I sometimes find talking about sex uncomfortable. There’s so much at stake — power, identity, transcendence, and raw humanity. I wasn’t raised gabbing like Barbara Streisand’s Roz Focker, the sex therapist with an uncontainable comfort with sex. So how did I wind up talking about sex professionally? When I came to feel like the only thing more uncomfortable than talking about sex was not talking about it.
In my 20s, I started to see our not-talking-about-sex problem: the mismatch between Americans’ comfort consuming women’s sexuality and our silencing of women’s communication about sex. Sexy billboards freeze-frame a moment without words, but we’re free to look a model up and down, knowing her without knowing her. Real teenagers make grown-up decisions about sex every day, but as eager as we are to second-guess their sexual behavior or clothing, we don’t want to hear why they make the choices they do. And if they speak up about their lived experience, why are we prepared to shame them for acknowledging what everyone already knows that teenagers do? Shame makes it extremely hard to learn the healthy communication that’s needed for respectful, enjoyable sexual encounters, whether at age 16 or 60.
Once I started noticing the silence, I couldn’t leave it alone. I knew I shouldn’t leave it alone. I began “Subjectified: Nine Women Talk About Sex,” a video project that lets women speak for themselves, an oral history of interviews with diverse young women around the U.S. When I started showing “Subjectified” at colleges across the country, I saw that people of all genders wanted urgently to share their own stories. I heard from men who had always wanted to understand their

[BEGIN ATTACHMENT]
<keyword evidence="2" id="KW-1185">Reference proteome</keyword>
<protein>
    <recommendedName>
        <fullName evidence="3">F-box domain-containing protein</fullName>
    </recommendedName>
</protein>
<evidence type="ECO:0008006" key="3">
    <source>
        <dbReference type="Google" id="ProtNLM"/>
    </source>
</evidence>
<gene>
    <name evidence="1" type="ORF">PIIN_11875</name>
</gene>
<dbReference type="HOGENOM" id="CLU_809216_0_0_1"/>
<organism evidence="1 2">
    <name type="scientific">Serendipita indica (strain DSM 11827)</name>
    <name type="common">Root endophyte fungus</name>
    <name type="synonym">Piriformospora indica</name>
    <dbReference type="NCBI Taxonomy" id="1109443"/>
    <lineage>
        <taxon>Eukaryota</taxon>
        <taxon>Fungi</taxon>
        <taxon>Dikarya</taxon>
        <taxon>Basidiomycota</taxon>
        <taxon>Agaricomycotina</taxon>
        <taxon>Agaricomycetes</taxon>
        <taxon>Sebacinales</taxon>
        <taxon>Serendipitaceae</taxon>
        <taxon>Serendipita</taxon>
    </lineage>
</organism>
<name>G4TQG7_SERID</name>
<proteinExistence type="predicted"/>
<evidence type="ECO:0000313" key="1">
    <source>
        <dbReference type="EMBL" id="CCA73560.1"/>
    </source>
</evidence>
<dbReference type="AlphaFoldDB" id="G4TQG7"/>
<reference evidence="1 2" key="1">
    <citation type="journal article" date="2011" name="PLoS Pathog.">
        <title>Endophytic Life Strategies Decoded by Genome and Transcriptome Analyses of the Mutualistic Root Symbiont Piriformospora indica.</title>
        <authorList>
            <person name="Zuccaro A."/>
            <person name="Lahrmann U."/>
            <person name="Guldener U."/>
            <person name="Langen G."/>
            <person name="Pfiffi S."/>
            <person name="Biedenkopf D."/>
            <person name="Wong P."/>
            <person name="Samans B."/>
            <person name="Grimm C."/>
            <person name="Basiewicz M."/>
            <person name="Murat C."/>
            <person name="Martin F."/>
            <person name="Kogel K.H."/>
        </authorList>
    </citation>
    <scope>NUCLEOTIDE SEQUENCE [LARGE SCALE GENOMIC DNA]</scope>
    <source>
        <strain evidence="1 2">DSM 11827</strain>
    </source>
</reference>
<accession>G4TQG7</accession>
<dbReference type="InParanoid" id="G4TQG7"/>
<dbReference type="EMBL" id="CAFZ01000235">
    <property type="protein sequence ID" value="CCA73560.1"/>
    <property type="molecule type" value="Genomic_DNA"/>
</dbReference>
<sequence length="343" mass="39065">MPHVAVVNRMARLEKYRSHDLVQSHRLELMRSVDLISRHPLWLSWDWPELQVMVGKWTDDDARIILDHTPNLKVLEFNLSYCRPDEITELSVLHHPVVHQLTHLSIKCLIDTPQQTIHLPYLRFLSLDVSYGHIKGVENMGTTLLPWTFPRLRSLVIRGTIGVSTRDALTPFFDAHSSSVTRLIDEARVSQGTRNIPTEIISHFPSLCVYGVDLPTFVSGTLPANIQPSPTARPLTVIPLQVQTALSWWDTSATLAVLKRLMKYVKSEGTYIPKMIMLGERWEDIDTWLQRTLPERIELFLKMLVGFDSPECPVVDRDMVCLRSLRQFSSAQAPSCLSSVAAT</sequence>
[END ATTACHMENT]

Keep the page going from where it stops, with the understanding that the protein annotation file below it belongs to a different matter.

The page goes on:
sexual partners but had never been able to elicit the kind of honesty that I’d gotten in my one-time conversations about orgasm, painful sex, violence, love, first times, sex drive, body image, and identity. Because when you really talk about sex, you don’t just talk about sex. I started a blog called “Do Tell,” where people share their own personal sexual histories anonymously. Most of the 500 stories come from women, many from young people, and many from survivors of sexual violence or abuse — people who have not had the chance or the safety to be open or honest in person.
It’s especially hard to be a supportive friend when you’ve never talked about those body parts before, or those physical acts, or even the fact that both consensual sex and sexual violence are part of people’s personal histories. We cultivate stigma when we avoid the topic of sex.
Without words, we’re feral children, limited in what we can understand, communicate, or resist. Not being able to talk about women’s experiences reinforces the idea that our first-person perspectives don’t matter, that sexuality flows through us and without us, for someone else’s sake, defining our worth and our identities without our control. (For example, Lilith’s Winter 2003/2004 article on oral sex at bar and bat mitzvah parties). Silence brings with it shame, and the cost of shame is enormous and often invisible.